Tuesday, 19 February 2013

RHS London Plant and Design Show

Today was the start of 'the season' - the first of the RHS shows opening with the two day Plant and Design event.  I went last year and was disappointed.  I can't say why exactly.  I don't think I was in the full throes of plant addiction then.  I was the gardening equivalent of someone that smokes only socially whereas now I am like an alcoholic who says they only drink to relax.  So it was only with half a heart that I set off, battling a tube full of children on half term.  At Westminster, the sun shone through the thin light of winter, Big Ben silhouetted against a pale sky.  As I walked into the Horticultural Halls, I was greeted by a sea of irises that bought tears to my eyes.

(Note to Helene from Graphicality - you NEED irises!)

Vast tables of spring bulbs lifted everyone's hearts out of the frosty morning. 

Orchids bloomed.

Hellebores gave off a radiant but delicate glow.

I have to explain at this point that Le Photographe refused to come to this show as he is already 'garden showed-out.'  This is worrying so early in the season.  It must be something to do with the different approach the French have to gardening.  They are all into order and topiary, chic and understated, less obsessed.  Maybe other French people might think he is a paysan if he is seen at shows.  I had to take photos with my mobile instead.

Slugs - or rather those who warrior against them were also represented.  I bought three of these anti-slug rings.

There was also a kind of anti-slug magic carpet for sale.

In an act of heroism to spare my terrace the weight of yet more overcrowding, I managed to buy only one plant.  Yes, just one.  Just an iris.  Iris reticulata 'baby blue.'

I decided today that anyone who is ill or upset should be able to have an iris prescribed for them.  You can only feel better for having one.  If you have had a bad day, I prescribe you one iris.

Sunday, 17 February 2013

Irises are out

Spring bulbs are in flower.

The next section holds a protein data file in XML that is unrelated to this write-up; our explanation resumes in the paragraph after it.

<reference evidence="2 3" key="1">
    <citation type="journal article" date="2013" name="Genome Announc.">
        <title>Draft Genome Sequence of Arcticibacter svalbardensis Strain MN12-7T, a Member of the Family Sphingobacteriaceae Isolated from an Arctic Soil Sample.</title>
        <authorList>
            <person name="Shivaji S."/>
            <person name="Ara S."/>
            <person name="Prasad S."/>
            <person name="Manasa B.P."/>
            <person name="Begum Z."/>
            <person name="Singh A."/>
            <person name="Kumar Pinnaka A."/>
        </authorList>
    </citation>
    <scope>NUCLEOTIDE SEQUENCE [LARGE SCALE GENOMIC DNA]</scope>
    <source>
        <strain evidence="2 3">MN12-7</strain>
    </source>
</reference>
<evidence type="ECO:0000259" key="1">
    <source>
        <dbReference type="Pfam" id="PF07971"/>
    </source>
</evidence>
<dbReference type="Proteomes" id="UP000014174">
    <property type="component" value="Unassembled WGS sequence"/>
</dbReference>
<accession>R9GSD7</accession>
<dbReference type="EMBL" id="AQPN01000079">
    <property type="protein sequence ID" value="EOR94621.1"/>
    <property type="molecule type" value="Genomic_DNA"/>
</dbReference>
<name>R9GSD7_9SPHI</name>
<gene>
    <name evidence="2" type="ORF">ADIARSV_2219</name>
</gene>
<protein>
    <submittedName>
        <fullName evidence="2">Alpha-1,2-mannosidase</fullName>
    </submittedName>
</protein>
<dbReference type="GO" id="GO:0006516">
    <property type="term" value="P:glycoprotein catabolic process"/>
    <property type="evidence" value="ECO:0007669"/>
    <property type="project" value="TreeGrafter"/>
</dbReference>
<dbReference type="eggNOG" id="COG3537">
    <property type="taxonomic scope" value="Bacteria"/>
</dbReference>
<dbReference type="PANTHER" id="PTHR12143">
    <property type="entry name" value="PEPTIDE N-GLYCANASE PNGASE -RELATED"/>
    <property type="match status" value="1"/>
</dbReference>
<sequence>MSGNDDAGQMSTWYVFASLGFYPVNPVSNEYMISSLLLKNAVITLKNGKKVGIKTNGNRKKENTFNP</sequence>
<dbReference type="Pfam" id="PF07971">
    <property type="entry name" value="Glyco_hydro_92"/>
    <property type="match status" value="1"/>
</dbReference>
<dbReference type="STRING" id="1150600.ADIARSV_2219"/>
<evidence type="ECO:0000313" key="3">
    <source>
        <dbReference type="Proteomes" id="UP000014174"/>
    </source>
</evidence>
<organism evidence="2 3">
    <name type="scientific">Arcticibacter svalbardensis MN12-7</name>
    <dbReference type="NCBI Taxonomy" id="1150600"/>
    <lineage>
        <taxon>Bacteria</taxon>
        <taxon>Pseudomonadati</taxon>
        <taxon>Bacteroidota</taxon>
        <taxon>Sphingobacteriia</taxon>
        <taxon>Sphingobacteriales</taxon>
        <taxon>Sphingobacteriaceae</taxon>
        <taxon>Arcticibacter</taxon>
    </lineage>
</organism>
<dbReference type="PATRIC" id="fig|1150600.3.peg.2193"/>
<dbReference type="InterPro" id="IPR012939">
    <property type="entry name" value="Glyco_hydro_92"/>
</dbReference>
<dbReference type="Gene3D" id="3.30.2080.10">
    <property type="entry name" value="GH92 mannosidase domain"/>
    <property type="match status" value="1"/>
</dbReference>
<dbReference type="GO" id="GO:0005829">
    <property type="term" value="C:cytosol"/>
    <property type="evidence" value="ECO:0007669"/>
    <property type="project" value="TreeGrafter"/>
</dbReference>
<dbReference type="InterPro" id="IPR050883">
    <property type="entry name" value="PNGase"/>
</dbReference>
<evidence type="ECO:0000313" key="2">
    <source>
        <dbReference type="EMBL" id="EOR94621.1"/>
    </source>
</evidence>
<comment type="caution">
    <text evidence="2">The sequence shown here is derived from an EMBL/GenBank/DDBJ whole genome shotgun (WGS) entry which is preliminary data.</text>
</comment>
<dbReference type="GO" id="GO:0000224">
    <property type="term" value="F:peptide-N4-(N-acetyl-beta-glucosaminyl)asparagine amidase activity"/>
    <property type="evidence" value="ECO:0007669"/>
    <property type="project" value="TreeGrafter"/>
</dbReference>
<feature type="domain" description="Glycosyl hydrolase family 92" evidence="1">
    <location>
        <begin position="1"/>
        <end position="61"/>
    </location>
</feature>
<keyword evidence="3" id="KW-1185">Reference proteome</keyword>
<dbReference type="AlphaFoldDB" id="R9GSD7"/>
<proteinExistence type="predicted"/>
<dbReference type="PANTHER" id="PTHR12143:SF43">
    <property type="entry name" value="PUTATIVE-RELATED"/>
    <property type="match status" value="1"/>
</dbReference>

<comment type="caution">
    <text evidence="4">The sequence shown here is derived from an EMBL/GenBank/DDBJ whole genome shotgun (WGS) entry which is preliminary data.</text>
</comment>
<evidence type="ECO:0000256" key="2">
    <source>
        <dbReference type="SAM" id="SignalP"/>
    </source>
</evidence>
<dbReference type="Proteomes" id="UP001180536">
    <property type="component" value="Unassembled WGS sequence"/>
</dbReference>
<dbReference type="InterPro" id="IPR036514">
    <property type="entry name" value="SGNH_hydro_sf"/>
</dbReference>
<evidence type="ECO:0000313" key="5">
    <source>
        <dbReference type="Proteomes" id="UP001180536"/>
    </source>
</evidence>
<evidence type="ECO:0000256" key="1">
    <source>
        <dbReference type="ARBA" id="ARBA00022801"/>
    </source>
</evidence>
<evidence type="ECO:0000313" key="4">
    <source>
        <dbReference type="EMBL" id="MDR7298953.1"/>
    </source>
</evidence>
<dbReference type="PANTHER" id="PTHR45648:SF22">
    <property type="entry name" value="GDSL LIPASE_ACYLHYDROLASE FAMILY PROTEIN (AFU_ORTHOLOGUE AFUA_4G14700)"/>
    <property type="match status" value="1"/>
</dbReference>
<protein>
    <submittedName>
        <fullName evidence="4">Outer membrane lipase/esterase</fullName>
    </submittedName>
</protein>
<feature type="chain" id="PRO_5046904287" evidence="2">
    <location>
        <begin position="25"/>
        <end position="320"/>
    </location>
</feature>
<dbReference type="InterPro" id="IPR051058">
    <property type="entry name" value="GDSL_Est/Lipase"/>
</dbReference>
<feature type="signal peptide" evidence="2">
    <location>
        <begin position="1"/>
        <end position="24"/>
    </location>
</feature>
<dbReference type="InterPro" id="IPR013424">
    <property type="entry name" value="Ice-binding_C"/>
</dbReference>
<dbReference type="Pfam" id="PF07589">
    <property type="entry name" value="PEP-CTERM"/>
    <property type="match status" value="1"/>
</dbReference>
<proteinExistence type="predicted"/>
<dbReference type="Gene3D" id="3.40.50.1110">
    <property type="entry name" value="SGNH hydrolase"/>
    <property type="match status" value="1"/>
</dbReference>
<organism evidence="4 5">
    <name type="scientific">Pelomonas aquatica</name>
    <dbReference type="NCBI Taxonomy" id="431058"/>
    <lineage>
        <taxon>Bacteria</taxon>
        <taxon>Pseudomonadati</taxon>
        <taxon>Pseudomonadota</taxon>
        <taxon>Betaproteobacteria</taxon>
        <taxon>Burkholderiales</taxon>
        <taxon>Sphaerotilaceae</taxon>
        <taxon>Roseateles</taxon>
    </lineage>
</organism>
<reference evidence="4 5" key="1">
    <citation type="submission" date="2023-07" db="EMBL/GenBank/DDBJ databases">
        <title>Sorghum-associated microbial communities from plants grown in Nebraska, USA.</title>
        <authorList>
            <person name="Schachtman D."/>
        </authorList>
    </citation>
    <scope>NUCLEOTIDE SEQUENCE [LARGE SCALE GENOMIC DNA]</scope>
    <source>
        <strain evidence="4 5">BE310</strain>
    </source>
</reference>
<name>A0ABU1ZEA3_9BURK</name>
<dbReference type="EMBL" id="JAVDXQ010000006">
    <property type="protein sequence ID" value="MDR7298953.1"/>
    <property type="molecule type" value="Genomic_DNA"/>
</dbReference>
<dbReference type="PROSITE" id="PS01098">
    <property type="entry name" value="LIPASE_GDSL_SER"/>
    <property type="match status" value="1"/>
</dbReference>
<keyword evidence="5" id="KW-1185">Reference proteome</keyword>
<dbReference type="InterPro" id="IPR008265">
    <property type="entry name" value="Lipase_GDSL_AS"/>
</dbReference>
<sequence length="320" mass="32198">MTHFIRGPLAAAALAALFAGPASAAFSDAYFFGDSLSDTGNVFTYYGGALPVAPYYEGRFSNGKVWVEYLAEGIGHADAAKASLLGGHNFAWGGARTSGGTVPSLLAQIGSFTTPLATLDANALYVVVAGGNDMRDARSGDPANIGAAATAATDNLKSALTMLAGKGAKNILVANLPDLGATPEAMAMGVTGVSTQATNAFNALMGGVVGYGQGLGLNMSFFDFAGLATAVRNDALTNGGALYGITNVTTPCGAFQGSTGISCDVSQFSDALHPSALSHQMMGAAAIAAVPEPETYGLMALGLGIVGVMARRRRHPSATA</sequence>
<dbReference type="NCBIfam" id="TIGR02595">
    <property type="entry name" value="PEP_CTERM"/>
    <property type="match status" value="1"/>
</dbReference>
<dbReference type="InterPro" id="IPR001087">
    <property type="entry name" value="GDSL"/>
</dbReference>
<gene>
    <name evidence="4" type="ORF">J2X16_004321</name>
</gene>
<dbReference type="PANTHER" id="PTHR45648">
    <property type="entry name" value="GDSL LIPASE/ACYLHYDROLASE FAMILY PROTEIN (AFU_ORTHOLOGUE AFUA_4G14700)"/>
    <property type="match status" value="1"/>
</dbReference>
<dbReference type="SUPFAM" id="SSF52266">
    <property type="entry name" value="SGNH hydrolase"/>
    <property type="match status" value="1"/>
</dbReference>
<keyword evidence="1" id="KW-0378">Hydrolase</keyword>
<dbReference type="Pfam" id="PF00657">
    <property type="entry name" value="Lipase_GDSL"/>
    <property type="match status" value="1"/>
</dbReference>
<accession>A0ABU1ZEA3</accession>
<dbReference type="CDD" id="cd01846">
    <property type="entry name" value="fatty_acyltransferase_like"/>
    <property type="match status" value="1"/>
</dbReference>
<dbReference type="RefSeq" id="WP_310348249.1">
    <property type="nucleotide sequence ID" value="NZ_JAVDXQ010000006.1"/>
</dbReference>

Let's get this party started!

Monday, 4 February 2013

The Little Book of Slugs

According to these people, Britain has more slugs than anywhere else in the world. The Little Book of Slugs regales us with tales of frustrated gardeners spending nights outdoors spearing slugs with screwdrivers or creating networks of tiny electrified wires in order to kill them off. In a hundred pages, the frustrated gardener can learn of seventy different methods in order to help us deal with the enemy. Told in hilarious fashion and sprinkled with Shakespearian quotes (about slugs, of course), this would make a good read for for any gardener in need of entertainment during the winter nights.  by the The Centre for Alternative Technology, (CAT) and edited by Allan Shepherd  and Suzanne Gallant, the idea for the book was driven by the Bug the Slug campaign where readers contributed to www.ihateslugs.com with ingenious methods of slugbusting. The ihateslugs website is now defunct but the knowledge of generations of gardeners lives on in this tiny tome which is packed with ideas to slug it out (couldn't resist that one).

The book is divided into four sections. An understanding of the life cycle of slugs forms the basis of part 1 including fascinating facts such as slugs eat slugs and that throwing them on the compost heap can be a useful thing to aid the process of decomposition. Part two is a collection of seventy different methods of control sent in by the British public. The good, the bad and the ugly are all in here: instruments of death, sheeps' fleece spread on the garden, warm pee and someone who claims to swallow slugs whole believing them to be nutritious. There is also a list of slug resistant plants and the top 5 slug predators. Part 3 explains the CAT method, an organic approach of soil improvement, rotavating the soil (kills slugs eggs) and growing healthy plants that are strong enough to resist the onslaught. They claim that their methods mean that they rarely resort to traps or other means. Finally, part 4 reviews the effectiveness of each method, possibly the first of its kind in providing raw data on the traditional methods of barriers, beer traps and grapefruit skins.

The Little Book of Slugs is a great read, packed with puns that encourage us 'don't be sluggish' as well as a huge amount of information for such a small volume. It's brevity is its' strength; after all, who wants to settle down on at bedtime with an encyclopedia on slugs. There aren't any major negatives; however they don't explain how they arrived at the ratings for each method, whether that came from the campaign or they drew their own conclusions. As the book based itself on the www.ihateslugs.com website, it would have been better if they had done something to ensure the longevity of the website which is now defunct. Overall, these are minor points and the book would make a good present for any gardener with a slug problem and a sense of humour.